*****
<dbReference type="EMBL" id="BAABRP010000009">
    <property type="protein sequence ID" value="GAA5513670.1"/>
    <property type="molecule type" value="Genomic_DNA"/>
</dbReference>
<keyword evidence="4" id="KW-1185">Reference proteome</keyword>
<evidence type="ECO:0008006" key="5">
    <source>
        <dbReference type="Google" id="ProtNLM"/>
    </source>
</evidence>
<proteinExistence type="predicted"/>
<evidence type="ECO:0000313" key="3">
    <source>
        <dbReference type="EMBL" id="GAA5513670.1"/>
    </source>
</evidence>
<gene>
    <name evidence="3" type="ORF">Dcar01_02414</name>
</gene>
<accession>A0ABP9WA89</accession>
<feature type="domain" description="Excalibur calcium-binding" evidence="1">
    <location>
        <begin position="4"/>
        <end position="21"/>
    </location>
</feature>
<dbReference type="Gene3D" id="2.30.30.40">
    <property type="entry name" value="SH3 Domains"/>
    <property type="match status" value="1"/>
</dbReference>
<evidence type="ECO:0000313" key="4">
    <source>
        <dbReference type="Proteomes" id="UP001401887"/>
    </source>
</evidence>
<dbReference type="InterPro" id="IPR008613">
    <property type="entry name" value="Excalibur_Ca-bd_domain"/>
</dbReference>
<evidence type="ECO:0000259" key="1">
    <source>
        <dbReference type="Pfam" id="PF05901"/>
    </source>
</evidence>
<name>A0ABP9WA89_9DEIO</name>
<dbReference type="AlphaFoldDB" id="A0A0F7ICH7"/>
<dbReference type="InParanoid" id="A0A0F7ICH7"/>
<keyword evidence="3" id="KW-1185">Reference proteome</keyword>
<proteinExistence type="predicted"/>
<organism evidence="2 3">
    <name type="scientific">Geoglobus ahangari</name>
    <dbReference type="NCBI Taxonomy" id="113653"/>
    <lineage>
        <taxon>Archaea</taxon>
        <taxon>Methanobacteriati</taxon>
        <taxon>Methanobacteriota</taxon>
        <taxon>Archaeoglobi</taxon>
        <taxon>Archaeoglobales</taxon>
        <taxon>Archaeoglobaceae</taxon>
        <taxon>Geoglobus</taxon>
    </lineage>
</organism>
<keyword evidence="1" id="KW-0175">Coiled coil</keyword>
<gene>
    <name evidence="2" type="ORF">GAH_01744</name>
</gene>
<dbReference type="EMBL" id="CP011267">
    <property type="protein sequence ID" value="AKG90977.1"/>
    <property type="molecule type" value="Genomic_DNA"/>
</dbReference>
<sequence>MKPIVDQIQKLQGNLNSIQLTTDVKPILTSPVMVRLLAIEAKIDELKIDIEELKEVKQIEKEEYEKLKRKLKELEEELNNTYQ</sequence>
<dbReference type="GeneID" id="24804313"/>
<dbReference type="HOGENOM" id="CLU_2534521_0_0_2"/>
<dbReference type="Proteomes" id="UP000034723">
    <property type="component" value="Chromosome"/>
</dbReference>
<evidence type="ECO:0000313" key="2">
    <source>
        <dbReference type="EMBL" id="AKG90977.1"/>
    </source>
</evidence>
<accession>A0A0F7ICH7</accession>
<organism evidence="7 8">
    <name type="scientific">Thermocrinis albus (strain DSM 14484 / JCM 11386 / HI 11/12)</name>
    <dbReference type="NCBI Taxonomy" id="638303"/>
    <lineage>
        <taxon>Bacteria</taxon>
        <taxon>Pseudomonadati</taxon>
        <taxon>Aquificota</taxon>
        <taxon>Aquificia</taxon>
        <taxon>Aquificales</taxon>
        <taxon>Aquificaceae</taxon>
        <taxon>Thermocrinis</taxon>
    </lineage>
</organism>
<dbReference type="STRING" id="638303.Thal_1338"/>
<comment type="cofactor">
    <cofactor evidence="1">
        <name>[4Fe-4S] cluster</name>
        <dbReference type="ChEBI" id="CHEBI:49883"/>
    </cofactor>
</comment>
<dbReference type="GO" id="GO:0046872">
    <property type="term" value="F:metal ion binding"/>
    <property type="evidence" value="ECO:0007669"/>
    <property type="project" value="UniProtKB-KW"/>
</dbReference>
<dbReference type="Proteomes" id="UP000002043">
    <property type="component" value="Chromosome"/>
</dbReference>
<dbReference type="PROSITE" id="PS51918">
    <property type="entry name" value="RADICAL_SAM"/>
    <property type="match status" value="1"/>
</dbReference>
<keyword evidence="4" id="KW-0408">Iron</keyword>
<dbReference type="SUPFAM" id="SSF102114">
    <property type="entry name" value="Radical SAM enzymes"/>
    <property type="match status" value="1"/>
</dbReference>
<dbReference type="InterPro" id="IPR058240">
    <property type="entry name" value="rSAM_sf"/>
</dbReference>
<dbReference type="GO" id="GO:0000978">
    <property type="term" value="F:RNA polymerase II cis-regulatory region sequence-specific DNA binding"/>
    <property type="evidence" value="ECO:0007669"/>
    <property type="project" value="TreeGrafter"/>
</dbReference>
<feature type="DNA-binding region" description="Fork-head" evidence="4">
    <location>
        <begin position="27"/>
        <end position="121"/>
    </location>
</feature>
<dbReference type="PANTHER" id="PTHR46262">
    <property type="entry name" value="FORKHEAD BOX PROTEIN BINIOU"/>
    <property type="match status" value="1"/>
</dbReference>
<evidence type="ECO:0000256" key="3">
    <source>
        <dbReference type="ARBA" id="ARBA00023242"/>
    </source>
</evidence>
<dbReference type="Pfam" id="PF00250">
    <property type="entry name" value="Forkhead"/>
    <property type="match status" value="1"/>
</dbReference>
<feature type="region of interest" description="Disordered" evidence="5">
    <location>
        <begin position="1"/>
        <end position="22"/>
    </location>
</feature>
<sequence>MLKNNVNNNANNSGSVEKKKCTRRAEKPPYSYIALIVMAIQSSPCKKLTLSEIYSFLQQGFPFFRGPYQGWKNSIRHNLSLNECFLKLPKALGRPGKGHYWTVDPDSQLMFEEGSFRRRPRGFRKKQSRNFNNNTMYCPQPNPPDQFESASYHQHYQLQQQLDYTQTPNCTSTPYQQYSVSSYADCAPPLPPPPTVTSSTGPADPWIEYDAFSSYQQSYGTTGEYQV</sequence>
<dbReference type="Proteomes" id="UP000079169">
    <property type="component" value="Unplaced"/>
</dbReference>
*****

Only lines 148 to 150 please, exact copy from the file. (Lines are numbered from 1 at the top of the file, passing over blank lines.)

        <begin position="1"/>
        <end position="22"/>
    </location>